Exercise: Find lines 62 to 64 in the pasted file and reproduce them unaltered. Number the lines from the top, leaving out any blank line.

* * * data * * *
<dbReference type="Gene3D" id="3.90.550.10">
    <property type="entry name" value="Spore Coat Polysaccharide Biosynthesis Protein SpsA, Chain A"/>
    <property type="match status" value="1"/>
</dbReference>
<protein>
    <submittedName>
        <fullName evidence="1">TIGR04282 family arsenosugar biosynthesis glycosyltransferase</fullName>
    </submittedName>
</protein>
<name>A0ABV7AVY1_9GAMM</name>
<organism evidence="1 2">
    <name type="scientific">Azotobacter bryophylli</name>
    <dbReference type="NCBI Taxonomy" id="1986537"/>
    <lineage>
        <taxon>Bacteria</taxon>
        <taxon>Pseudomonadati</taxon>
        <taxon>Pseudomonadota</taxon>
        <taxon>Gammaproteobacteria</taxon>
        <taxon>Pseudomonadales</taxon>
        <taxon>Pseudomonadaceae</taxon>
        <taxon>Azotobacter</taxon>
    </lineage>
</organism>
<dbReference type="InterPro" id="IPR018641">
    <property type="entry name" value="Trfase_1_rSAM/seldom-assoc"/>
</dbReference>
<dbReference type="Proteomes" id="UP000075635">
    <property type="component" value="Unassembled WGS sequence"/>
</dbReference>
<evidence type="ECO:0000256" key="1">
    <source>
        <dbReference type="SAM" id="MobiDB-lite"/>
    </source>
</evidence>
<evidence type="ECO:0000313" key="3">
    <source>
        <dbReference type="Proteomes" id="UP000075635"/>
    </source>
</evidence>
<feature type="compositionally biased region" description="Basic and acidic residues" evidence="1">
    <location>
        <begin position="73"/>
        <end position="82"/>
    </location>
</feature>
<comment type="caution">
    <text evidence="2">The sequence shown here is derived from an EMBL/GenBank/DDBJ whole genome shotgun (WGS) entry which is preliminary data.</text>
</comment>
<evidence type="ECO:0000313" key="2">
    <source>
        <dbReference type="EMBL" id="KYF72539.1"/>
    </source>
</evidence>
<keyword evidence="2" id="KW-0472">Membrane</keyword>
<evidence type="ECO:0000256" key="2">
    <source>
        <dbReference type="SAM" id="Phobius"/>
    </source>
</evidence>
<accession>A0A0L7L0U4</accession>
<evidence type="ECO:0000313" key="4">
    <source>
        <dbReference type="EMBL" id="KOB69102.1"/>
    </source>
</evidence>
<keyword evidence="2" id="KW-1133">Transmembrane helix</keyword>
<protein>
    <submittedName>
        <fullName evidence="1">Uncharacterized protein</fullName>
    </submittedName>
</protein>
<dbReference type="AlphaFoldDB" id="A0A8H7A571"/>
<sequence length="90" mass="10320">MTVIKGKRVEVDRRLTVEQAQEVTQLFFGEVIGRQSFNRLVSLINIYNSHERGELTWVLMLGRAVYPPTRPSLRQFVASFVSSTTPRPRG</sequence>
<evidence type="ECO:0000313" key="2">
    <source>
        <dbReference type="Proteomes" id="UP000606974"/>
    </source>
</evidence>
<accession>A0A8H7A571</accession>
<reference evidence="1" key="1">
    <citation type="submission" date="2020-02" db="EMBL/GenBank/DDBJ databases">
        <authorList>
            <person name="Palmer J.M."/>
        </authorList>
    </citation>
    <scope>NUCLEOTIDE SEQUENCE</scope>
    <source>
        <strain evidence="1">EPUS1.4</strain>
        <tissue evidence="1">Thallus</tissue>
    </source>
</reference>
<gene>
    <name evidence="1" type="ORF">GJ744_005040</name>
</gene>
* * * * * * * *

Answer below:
    <source>
        <dbReference type="EMBL" id="KOB69102.1"/>
    </source>